Teaming up with Just Space

 

Through contact with the London-wide community planning group called Just Space, we have teamed up with students from the UCL Bartlett School of Planning to develop understanding of two projects affecting London’s transport infrastructure. They are the development around the Old Oak Common HS2 station and the proposal to turn a section of railway line around Camden Road into a linear park on the model of the New York High Line. FTL is concerned that decisions in both areas would have an adverse effect on transport infrastructure. The work of the students could throw valuable light on the viability of the projects, and we await their involvement with interest.

 

Just Space is an informal alliance of around 80 community groups, campaigns and concerned independent organisations which was formed to act as a voice for Londoners at grass-roots level during the formulation of London’s major planning strategy, particularly the London Plan. They have been collaborating for many years with The Bartlett School of Planning, enabling students to develop knowledge and support community groups across London with local planning issues.

 

Free public transport in London

 

Initiatives to make public transport free are growing around Europe. Local transport is free in Tallinn, Estonia, and in the whole of the country of Luxembourg. Even in the UK free city centre buses operate in some cities.

 

A proposal to make all public transport free in London has been put forward by Stop the Silvertown Tunnel Coalition. They argue that this could contribute to improving air quality and combatting the climate crisis by making bus travel more attractive and help households struggling with the cost of living. They point out that ‘national government policy has undermined public transport and active travel for many years by supporting road traffic with subsidies and undermining rail and bus services in line with privatisation dogma’.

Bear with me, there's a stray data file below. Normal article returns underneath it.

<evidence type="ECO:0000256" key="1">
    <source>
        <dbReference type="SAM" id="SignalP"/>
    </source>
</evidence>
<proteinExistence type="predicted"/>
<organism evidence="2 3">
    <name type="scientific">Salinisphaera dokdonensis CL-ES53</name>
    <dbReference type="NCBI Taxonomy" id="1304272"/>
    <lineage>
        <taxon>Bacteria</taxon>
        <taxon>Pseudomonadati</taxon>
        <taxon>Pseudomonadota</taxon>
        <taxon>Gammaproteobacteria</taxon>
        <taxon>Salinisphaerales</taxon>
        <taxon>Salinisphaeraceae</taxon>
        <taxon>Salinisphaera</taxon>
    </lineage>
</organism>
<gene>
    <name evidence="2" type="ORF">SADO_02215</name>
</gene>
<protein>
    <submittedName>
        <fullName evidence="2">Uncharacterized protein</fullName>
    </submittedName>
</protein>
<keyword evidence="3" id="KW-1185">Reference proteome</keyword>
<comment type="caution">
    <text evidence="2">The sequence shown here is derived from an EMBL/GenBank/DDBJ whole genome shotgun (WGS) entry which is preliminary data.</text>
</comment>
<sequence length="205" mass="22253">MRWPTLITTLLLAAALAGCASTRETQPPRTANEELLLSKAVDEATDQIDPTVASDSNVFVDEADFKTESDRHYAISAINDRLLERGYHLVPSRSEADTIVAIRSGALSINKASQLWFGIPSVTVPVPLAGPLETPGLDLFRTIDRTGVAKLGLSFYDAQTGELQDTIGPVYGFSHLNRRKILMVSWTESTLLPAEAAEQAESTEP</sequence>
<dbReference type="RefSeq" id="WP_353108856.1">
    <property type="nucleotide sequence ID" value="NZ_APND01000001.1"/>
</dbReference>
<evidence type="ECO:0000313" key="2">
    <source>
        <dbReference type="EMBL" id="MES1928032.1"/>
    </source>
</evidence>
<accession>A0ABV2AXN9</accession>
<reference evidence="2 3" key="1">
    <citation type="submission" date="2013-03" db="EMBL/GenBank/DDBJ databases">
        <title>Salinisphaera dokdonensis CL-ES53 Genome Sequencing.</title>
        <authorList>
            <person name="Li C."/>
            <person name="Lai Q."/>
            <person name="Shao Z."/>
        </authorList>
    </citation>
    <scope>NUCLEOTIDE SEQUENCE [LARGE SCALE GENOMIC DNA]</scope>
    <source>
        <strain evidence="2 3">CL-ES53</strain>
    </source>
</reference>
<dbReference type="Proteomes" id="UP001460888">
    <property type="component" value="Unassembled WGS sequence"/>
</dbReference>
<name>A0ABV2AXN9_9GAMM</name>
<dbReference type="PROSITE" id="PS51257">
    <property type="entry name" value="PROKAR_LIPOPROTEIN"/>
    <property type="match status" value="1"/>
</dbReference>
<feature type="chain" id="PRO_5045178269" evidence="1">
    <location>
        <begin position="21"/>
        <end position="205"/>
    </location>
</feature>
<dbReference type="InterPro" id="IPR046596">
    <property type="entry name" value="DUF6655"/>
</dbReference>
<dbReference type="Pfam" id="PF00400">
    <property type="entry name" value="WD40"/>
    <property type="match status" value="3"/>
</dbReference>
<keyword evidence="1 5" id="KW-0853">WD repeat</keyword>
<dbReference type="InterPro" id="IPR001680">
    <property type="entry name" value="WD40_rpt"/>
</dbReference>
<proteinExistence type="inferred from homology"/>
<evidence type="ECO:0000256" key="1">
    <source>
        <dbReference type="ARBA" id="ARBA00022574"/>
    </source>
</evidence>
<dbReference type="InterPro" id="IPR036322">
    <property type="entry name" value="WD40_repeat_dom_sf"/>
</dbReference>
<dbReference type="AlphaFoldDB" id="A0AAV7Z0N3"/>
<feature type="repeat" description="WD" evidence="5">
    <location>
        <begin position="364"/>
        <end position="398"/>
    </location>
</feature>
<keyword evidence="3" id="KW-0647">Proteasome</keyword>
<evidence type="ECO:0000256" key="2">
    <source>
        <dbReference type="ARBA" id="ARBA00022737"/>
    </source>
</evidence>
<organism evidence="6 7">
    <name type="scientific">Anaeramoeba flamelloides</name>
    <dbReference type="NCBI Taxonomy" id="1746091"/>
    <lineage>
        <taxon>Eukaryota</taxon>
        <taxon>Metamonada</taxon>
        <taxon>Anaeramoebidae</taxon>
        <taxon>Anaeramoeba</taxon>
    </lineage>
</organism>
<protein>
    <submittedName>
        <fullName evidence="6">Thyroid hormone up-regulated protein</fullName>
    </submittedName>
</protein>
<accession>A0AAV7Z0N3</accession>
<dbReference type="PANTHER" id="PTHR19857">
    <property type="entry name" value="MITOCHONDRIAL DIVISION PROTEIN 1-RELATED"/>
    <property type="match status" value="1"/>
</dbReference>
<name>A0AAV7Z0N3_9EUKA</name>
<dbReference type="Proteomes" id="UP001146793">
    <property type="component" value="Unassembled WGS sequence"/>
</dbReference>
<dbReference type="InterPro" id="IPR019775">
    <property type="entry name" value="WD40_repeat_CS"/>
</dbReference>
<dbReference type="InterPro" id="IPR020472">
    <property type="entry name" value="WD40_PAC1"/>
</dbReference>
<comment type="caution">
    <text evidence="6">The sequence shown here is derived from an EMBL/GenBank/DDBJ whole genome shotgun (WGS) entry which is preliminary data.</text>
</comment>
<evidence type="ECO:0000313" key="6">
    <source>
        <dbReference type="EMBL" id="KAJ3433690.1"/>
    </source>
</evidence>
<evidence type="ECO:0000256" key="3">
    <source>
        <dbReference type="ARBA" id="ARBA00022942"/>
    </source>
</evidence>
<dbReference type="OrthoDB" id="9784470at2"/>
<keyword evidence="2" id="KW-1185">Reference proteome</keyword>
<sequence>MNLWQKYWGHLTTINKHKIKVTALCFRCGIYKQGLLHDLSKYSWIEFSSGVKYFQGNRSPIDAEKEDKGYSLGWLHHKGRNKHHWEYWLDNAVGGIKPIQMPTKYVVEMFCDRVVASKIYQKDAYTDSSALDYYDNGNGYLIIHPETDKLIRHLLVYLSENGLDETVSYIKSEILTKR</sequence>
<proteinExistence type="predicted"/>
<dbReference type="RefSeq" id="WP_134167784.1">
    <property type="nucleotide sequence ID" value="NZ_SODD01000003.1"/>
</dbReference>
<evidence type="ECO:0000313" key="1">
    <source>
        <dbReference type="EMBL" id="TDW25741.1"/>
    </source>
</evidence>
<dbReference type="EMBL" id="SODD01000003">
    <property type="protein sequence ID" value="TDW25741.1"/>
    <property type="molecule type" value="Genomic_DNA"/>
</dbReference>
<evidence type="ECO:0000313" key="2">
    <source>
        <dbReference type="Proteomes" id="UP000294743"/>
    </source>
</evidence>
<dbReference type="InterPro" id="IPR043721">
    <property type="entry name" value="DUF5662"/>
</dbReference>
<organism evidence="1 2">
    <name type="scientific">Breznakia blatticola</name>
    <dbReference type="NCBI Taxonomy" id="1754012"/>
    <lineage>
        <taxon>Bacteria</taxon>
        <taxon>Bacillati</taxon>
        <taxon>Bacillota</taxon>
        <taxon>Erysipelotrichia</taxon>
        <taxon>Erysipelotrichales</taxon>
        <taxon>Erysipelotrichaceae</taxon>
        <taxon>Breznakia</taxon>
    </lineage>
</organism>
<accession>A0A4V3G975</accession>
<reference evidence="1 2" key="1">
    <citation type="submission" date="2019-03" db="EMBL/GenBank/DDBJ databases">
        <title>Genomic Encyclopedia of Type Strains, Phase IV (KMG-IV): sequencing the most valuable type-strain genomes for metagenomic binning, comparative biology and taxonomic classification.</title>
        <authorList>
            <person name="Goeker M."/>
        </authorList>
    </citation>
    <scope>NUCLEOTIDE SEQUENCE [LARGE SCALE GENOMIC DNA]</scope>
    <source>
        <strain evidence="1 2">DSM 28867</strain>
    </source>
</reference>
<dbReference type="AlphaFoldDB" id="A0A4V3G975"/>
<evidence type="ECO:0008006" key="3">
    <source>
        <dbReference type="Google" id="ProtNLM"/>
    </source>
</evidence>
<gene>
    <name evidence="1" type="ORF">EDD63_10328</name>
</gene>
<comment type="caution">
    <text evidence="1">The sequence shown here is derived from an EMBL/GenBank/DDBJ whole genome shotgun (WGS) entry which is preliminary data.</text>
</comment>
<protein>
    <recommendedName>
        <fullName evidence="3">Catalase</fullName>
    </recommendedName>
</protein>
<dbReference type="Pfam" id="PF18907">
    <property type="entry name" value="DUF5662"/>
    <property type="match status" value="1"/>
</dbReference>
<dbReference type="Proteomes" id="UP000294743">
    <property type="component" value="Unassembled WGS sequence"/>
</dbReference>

The issue of how to pay for it is of course crucial. TfL fares bring in £4.3bn per year which is a far greater proportion of total income than comparable urban transport systems around the world. This could be made up by such actions as a road user charge (which itself could bring in about £4bn according to Prof Stephen Glaister of Imperial College), but also land value capture (for example through the Community Infrastructure Levy which was used to fund the Elizabeth Line), an increase in fuel duty and a workplace parking levy (as funds the Nottingham tram system).

 

Stop the Silvertown Tunnel Coalition hopes to win support from a wide range of community groups, transport workers’ unions, researchers of climate, air pollution and transport policy, politicians and local government, in order to lobby the Mayor and the GLA.

 

Stop the Silvertown Tunnel Coalition is organising a meeting to discuss the proposal on 24th February in Central London. Email stopsilvertowntn@gmail.com for more information.

 


Electric boats for the Thames


A report by the Port of London Authority proposes three new ferry crossings of the Thames which, they say, would be about a third of the cost of building bridges and could be delivered in a fraction of the time. The ferries would be powered by electricity.

 

Robin Mortimer, PLA Chief Executive, said: ‘The Thames has shaped London’s history for centuries and is key to its net zero future too. Based upon the experience of Auckland and Amsterdam, this report shows that the river can help create an affordable, low-carbon way of tackling transport inequity in east London’.

 

The routes proposed, all linked to major development areas are: Canary Wharf to North Greenwich, the Royal Docks to Charlton, and Barking Riverside to Thamesmead.